Apple’s weighting in the Russell 1000 is expected to be increased after the index is reconstituted. As a result, Bernstein analysts think Apple Inc. (NASDAQ:AAPL) stock could get a boost because growth managers might be inclined to increase their positions in the company.
Positives about Apple stock
In a report dated June 23, 2014, analysts Toni Sacconaghi, Jr., Eric Garfunkel and Jonathan Cofsky say they have five main reasons to be so positive on Apple Inc. (NASDAQ:AAPL) in the near term. First, they note that the company’s stock depends heavily on anticipation surrounding product cycles. Investors are expecting a bigger iPhone 6 and an iWatch, which would be Apple’s first new category in four years. The Bernstein team thinks that both of these products will continue to drive investor anticipation heading into the new product cycle.
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Second, they think growth managers as a collective are underweight on Apple Inc. (NASDAQ:AAPL). They believe these managers will close the gap ahead of the iPhone 6 launch. Third, they say the recent seven for one stock split could “broaden retail interest in the stock.” Fourth, they see very limited risk to Apple Inc. (NASDAQ:AAPL)’s June Estimates, and fifth, they think Apple stock is “attractively valued.” It’s currently trading at nine times enterprise value to free cash flow.
At the end of last month, Bernstein analysts updated their price target for Apple Inc. (NASDAQ:AAPL) to $100 per share. They also explained that even though the stock has performed very well since the end of January, they remain bullish on it. Apple stock is up 17% relative to the S&P 500.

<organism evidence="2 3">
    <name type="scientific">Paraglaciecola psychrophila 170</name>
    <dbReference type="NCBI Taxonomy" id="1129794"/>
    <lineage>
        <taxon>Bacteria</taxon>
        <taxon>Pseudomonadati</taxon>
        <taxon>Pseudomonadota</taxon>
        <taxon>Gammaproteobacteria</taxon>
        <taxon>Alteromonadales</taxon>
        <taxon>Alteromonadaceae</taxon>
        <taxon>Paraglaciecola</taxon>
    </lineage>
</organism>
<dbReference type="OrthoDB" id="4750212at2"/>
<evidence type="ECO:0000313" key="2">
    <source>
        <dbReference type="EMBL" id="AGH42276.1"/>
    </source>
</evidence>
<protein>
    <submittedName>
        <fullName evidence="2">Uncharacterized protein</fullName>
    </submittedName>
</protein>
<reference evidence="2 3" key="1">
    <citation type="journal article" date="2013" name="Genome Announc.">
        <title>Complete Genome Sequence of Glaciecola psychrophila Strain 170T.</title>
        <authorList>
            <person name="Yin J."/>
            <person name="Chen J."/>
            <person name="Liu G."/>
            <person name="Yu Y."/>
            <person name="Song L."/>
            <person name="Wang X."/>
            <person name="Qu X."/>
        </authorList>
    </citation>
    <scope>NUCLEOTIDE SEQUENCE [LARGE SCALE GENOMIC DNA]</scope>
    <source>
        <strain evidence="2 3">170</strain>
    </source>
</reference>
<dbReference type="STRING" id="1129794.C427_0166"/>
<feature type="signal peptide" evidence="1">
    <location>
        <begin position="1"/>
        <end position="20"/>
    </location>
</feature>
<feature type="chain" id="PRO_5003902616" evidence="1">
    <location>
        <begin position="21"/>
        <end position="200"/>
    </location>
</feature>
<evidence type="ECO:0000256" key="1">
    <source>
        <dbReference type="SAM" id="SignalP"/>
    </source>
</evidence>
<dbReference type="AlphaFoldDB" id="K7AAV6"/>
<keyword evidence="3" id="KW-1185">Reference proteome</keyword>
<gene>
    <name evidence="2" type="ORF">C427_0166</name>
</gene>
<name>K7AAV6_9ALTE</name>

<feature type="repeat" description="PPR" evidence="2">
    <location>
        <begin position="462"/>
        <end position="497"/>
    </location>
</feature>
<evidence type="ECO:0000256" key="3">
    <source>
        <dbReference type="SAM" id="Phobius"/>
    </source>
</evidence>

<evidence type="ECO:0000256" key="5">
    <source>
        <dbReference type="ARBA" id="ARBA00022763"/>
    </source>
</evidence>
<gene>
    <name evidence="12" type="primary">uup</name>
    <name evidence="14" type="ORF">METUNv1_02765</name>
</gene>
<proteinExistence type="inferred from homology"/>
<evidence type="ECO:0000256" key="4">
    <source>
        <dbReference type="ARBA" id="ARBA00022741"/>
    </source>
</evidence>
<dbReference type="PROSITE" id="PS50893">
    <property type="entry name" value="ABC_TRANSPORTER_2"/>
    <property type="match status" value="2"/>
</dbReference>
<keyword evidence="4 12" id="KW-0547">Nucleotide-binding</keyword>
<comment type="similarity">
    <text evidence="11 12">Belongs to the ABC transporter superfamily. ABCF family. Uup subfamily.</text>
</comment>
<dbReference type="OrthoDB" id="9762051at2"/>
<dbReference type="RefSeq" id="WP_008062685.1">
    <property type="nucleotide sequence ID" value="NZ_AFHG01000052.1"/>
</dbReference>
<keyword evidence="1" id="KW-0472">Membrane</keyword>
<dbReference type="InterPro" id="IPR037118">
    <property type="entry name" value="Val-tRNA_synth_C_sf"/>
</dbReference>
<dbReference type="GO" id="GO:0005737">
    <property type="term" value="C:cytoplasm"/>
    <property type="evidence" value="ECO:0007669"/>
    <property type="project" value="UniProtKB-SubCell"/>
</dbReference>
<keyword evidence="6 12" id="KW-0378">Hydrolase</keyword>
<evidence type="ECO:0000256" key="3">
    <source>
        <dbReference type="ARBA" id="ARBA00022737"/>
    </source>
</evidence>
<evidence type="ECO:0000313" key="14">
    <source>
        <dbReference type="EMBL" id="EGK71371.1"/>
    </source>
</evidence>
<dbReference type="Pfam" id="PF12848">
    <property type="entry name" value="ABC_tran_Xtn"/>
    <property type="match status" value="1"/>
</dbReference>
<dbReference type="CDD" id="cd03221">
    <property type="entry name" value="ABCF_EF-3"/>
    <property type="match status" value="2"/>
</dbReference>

How the Russell 1000 could affect Apple
The analysts note that the Russell 1000 index will be reconstituted at the end of this month. At that time, it’s expected that Apple Inc. (NASDAQ:AAPL)’s weight in that growth index will rise from 4.1% to 5.3%. They believe this will push growth managers to increase their stakes in Apple, especially those who have been “notably underweight” on the company’s stock.
At this point, Apple Inc. (NASDAQ:AAPL) makes up 2.8% of the market weighted Russell 2000 index. It’s split with 76% in the Russell 1000 Growth index and 24% in the Russell Value index. This means Apple is 4.1% of the Growth index and 1.4% of the Value index. It’s expected that the company will move entirely to the Growth index, vacating its position in the Russell Value index.
Will growth managers raise their Apple stakes?
The Bernstein team notes that it’s rather difficult to tell how many “benchmark sensitive growth managers” have already raised their positions in Apple Inc. (NASDAQ:AAPL). However, they said at the end of last month, their analyst suggested that many U.S. large-cap mutual funds with more than $1 billion in assets under management were “notably underweight” on Apple. They said at that time, the general overall weighting was 1.8% and the weighting was 2.8% if they owned Apple at all. Both of those are significantly lower than Apple’s 4% weighting in the growth index at that time.
The analysts think that when Apple’s weighting in the Russell Growth index increases, fund managers could feel pressured to buy more shares, particularly because they see the potential for significant revisions in earnings and because investors are anticipating this fall’s product launches.